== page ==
There are over 3,000 Federally-certified RHC located throughout the United States. The RHC community is almost evenly split between independent clinics (52 percent) and provider-based clinics (48 percent). According to a national RHC survey conducted by the University of Southern Maine (USM), independent clinics are most commonly owned by physicians (49 percent) and provider-based clinics are most commonly owned by hospitals (51 percent). Approximately 43 percent of RHCs are located in Health Professional Shortage Areas and 40 percent are located in Medically Underserved Areas.

Also according to the University of Southern Maine, 69 percent of all RHCs are located in ZIP codes classified by the Department of Agriculture as small towns or isolated areas. A small town or isolated area is a community with fewer than 2,500 people. Another 17 percent of clinics are located in so-called “large towns”. These are communities with populations between 10,000 and 49,999. The majority of the remaining clinics are located in areas defined as suburban.

Each of these clinics was located in a Federally-designated or -recognized underserved area at the time the clinic was certified. In addition, all of these facilities are located in non-urbanized areas as defined by the Bureau of the Census. Despite the tremendous growth we have seen in the RHC program over the past decade and the considerable contribution RHCs are making towards alleviating or eliminating access to care problems, thousands of rural communities continue to receive the underserved designation.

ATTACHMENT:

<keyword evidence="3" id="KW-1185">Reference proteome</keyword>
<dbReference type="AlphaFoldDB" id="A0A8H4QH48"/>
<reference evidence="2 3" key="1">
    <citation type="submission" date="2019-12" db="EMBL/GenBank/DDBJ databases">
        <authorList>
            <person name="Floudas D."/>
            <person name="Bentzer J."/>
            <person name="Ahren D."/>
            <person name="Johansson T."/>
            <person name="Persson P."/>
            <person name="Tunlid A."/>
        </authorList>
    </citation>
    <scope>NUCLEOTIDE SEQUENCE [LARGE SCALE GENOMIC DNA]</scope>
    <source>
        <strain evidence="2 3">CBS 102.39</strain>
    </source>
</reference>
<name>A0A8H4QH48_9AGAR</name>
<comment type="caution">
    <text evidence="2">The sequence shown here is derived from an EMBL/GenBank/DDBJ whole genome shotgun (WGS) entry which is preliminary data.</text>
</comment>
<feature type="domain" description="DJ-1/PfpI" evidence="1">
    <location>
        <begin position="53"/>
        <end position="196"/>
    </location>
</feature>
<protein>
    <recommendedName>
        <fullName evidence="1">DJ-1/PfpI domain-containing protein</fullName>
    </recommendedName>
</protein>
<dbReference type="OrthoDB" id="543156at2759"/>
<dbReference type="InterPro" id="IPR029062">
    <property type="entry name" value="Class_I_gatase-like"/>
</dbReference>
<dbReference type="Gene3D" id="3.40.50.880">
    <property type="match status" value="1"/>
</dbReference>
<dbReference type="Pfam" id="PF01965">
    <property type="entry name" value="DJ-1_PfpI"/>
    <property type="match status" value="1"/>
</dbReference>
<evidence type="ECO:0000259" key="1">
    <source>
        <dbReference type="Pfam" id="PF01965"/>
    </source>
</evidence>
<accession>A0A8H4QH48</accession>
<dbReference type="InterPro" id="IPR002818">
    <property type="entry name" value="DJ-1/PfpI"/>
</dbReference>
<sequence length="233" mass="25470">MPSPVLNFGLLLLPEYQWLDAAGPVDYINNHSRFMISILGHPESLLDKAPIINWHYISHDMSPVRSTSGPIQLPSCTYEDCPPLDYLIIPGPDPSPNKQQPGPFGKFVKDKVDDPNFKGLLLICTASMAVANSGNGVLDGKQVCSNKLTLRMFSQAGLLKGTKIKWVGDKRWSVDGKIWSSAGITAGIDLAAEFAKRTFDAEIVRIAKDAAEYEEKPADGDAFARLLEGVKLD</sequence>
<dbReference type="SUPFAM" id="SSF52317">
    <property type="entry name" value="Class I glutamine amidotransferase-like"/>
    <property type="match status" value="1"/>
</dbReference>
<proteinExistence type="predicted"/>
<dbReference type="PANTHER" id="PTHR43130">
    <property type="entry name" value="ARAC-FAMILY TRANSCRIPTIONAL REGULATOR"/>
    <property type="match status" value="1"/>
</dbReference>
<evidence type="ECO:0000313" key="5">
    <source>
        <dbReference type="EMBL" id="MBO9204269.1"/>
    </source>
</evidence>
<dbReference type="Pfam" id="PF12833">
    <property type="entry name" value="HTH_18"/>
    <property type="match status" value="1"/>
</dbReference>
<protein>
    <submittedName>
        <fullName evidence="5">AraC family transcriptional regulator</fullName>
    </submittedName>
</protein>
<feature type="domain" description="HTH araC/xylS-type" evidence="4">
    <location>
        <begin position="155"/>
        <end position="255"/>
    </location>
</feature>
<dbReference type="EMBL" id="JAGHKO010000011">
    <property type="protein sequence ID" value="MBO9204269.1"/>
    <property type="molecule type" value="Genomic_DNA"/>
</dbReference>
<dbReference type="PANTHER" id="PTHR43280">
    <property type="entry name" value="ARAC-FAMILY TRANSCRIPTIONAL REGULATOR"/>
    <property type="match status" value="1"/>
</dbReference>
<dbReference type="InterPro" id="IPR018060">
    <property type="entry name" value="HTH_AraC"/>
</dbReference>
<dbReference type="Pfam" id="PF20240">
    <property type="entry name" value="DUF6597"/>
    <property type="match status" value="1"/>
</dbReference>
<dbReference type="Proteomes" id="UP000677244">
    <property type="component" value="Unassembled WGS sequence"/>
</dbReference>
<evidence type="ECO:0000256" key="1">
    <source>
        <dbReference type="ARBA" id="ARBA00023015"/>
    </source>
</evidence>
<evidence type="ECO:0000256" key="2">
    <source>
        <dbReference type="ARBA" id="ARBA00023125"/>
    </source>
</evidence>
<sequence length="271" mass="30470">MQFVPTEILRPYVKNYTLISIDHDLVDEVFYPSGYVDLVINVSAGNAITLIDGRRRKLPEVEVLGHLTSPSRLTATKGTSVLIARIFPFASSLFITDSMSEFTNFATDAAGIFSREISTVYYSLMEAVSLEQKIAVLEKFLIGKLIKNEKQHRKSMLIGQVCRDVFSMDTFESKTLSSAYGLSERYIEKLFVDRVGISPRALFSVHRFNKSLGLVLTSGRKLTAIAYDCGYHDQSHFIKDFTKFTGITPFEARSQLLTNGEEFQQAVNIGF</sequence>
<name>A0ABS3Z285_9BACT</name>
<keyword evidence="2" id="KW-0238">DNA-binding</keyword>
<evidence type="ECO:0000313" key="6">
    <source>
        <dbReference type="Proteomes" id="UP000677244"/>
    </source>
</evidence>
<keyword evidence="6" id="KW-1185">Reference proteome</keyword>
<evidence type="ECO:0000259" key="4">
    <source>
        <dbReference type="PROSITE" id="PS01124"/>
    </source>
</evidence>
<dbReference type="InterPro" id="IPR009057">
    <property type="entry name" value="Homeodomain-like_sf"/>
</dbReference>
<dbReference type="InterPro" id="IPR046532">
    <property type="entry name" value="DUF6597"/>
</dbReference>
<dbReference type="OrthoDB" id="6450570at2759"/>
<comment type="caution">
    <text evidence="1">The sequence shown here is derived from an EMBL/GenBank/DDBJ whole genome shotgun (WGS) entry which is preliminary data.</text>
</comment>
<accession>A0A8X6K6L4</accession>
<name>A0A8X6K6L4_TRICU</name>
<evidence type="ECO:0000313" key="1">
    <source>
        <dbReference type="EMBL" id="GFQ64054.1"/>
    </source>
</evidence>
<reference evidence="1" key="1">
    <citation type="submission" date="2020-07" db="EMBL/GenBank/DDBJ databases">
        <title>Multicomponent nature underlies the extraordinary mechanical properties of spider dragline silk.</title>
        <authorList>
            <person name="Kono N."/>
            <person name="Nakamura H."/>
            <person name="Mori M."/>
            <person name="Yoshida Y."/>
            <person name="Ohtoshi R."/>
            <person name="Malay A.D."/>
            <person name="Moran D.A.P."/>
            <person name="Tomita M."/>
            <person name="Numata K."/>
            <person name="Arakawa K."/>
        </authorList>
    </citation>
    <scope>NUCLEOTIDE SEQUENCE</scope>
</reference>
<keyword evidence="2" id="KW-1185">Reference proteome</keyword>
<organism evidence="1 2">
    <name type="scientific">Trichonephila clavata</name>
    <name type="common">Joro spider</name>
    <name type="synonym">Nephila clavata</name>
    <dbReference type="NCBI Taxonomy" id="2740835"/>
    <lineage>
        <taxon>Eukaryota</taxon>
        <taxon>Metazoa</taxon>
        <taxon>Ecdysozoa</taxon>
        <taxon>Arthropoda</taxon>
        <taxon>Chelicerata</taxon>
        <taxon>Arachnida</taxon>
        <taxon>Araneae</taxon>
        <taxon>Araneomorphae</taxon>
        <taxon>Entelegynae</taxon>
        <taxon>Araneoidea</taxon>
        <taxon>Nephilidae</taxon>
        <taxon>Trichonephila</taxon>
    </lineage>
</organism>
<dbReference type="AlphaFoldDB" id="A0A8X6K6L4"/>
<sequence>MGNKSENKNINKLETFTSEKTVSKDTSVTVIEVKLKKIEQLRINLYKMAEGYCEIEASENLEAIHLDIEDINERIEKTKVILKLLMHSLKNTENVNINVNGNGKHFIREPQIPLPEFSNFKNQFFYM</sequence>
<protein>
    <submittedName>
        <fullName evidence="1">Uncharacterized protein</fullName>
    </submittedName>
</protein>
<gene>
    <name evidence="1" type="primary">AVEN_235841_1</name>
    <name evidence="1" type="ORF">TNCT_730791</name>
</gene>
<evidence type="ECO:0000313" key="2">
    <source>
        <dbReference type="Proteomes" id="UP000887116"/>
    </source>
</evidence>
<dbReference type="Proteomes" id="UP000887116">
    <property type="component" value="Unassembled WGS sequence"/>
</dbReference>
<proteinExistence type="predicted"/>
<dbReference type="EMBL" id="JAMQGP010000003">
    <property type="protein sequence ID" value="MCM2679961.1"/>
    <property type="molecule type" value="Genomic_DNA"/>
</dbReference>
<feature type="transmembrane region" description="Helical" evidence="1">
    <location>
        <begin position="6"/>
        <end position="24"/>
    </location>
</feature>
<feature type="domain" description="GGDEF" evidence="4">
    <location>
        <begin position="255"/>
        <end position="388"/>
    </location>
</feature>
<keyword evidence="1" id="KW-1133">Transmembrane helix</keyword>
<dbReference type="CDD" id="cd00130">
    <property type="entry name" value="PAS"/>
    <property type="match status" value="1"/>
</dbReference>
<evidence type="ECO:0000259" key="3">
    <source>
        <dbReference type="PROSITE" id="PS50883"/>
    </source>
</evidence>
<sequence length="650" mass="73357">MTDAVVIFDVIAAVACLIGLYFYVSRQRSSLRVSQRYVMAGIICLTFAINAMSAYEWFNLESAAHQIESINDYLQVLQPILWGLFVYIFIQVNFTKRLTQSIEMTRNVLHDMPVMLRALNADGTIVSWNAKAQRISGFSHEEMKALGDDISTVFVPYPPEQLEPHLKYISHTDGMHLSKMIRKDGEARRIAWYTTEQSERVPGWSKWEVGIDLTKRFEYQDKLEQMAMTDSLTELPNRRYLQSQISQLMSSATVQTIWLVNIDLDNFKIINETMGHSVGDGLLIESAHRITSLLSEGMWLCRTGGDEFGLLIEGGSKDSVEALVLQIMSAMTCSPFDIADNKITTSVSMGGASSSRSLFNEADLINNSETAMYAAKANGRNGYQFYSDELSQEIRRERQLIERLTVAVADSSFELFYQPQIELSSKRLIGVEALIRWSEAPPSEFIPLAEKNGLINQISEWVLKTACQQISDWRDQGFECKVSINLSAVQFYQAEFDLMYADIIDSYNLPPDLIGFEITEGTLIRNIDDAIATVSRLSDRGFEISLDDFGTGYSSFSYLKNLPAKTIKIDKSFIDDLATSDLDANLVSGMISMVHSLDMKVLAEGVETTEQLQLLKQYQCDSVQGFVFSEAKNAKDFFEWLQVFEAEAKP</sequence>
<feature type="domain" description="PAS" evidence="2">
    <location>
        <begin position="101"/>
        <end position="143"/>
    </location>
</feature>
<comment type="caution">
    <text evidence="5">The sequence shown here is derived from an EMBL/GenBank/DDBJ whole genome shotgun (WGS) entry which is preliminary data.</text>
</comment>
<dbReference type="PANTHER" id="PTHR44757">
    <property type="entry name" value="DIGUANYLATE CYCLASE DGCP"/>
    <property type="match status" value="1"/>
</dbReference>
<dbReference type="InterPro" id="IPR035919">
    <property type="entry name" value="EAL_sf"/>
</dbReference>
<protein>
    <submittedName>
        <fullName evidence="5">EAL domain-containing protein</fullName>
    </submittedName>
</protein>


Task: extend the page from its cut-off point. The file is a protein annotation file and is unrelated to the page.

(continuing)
Rural communities have historically had difficulty attracting and retaining health professionals. For some rural communities, the inability to access the health care delivery system may be because there are no health care providers in the area. The lack of health professionals may be due to the fact that rural communities are disproportionately dependent on Medicare and Medicaid as the principle payers for health services. In the typical Rural Health Clinic, Medicare and Medicaid payments account for close to 60 percent of practice revenue. Consequently, ensuring adequate Medicare and Medicaid payments is essential to the availability of health care in rural underserved areas.